Skip to main content

Verified by Psychology Today


Fear of Embarrassment

An underdiscussed inhibitor of self-actualization.

Simon Law, Flickr CC 2.0
Source: Simon Law, Flickr CC 2.0

Fear of failure is a widely cited inhibitor of self-actualization. In my experience with clients and myself, that’s often not as villainous as claimed. Irrational fear of failure is a problem: A person is competent to do X and can easily survive failure and learn from it yet nonetheless, in fear of failure, doesn’t do it. But often, task-avoidance for fear of failure is rational: the person estimates that their time would be better spent on something else.

A less discussed, often more problematic and, fortunately, more ameliorable inhibitor of wise action is fear of embarrassment: others will think less of them. A few examples:

  • For fear of seeming like a loser, being unwilling to ask one’s network for job leads.
  • For fear of sounding awkward, not asking someone for a date.
  • For fear of showing vulnerability, being too withholding.

But what to do?

The first step is to recognize that caring too much about what others think hurts your self-efficacy and that you might want to replace that excess concern by asking yourself, “What would the Wise One within me do?”

That’s easier said than done but it may help to rehearse. Just as children play fire-engine and doctor to rehearse and desensitize regarding scary things, rehearse situations in which you’d feel unnecessarily embarrassed. Start with situations that aren’t core to your essence. For example, let’s say you don’t want to spend money on a new outfit for a party but are afraid to show up in something that attendees have previously seen you in. Mentally rehearse what the Wise One within you would think and do. For example, you might think, “If someone thinks less of me because I’m not a clothes horse, then they’re not worth worrying about, let alone spending money to appease.”

Move on to rehearse situations more core to your self-esteem: perhaps intelligence, body image, or altruism. For example, let’s say you pride yourself on your intelligence, and making a presentation in front of some smart people could result in embarrassment. Ask yourself what the Wise One should do. Prepare more to reduce the risk, and if someone correctly assails your ideas, plan to say “Thank you” rather than defend your position? And even if your presentation fails, there may be lessons to be learned from that, if only that you need to change the topic or audience.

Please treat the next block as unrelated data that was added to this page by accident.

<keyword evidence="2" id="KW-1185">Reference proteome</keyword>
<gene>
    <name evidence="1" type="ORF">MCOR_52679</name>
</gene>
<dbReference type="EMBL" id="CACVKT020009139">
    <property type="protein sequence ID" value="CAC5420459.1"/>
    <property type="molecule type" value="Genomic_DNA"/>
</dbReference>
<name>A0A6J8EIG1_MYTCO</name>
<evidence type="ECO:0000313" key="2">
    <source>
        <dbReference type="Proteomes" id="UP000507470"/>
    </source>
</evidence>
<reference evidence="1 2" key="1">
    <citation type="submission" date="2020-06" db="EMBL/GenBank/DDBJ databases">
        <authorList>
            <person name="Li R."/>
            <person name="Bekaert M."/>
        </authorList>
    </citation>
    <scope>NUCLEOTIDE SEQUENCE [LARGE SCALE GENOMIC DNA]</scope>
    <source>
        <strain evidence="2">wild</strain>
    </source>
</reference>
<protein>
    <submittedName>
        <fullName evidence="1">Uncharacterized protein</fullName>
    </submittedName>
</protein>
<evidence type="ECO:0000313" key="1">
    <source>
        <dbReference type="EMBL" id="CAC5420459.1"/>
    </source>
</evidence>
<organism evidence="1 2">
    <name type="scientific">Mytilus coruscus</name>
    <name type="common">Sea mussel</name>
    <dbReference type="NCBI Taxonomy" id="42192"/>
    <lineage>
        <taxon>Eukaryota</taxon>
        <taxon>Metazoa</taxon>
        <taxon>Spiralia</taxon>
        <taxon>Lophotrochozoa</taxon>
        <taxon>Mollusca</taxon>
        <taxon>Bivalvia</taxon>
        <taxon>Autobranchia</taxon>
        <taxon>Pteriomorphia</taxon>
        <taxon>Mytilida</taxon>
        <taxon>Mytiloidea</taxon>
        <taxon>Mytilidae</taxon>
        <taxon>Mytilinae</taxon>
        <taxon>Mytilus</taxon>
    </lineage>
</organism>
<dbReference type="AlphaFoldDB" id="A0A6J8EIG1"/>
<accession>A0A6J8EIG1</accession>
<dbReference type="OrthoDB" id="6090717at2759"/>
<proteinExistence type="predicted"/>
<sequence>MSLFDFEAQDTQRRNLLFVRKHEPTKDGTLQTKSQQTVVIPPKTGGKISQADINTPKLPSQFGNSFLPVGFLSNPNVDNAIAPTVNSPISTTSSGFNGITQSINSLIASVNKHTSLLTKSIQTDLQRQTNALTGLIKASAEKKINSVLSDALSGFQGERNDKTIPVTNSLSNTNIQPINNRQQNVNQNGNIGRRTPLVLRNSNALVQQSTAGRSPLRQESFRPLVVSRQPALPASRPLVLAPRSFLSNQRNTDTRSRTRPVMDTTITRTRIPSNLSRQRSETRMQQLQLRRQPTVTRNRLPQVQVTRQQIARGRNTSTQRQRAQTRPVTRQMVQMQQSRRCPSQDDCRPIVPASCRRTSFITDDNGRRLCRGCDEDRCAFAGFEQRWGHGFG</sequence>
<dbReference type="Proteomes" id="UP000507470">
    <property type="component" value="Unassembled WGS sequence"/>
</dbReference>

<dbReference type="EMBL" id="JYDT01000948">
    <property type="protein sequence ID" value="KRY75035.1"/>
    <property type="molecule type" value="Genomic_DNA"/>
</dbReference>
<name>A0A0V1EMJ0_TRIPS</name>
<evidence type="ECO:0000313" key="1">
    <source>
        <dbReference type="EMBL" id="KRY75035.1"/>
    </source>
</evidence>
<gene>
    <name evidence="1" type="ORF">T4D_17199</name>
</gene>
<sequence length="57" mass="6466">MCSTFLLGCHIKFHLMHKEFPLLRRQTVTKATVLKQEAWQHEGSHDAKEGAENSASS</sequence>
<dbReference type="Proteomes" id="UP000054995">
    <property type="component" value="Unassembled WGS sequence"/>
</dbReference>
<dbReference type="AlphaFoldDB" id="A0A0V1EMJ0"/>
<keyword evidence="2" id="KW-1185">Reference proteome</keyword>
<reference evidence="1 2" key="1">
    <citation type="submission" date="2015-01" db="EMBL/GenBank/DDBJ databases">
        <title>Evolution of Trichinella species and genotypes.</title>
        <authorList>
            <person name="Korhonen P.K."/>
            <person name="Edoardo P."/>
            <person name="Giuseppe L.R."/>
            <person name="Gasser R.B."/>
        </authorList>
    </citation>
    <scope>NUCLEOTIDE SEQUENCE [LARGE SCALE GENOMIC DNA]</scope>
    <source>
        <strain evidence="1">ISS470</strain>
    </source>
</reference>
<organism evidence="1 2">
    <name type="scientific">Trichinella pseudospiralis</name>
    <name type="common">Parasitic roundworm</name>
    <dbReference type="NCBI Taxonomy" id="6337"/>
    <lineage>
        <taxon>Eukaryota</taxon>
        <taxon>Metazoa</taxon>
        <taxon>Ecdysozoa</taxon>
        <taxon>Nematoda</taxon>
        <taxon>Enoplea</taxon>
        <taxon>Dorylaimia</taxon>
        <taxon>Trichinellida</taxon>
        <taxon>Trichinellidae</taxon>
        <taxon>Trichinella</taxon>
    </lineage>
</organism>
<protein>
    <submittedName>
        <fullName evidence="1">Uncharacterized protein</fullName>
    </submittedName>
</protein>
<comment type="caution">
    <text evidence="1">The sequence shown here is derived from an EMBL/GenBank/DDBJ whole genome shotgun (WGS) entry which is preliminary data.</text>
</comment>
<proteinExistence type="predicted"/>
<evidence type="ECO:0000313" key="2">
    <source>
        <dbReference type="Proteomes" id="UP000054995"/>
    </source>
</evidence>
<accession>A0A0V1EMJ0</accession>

Another example. Let’s say you hate your body or some aspect of it. So you feel unsexy and unwilling to put yourself out there to meet a romantic partner. Rehearse in your mind what the Wise One within you would say. Perhaps it’s, “A romantic partner who would be turned off to me because my body doesn’t conform to the standard ideal is shallow. I wouldn’t want them anyway.”

One more example. Let’s say your friends tend to value helping “the least among us.” But deep down, you believe your efforts to do that have yielded insufficient benefit for the effort expended. So the Wise One within you believes you should focus your efforts on people beset by a less challenging constellation of problems. As every battlefield medic knows, it’s wise to use limited resources not necessarily on the sickest but on those most likely to benefit. But if you were to tell your “community” that you wanted to work with middle-class people rather than "the vulnerable," you fear embarrassment: Your friends will think you selfish, elitist, a sell-out. Would the Wise One within you preemptively explain that you believe you’ll make a bigger difference as well as a better income working with a less problemed population? Would you say nothing but work on feeling okay with the Wise One’s considered opinion?

The takeaway

You deny much of yourself by worrying excessively about what others think. If you tend to do that, try asking yourself, “What would the Wise One within me do?”

More from Marty Nemko Ph.D.
More from Psychology Today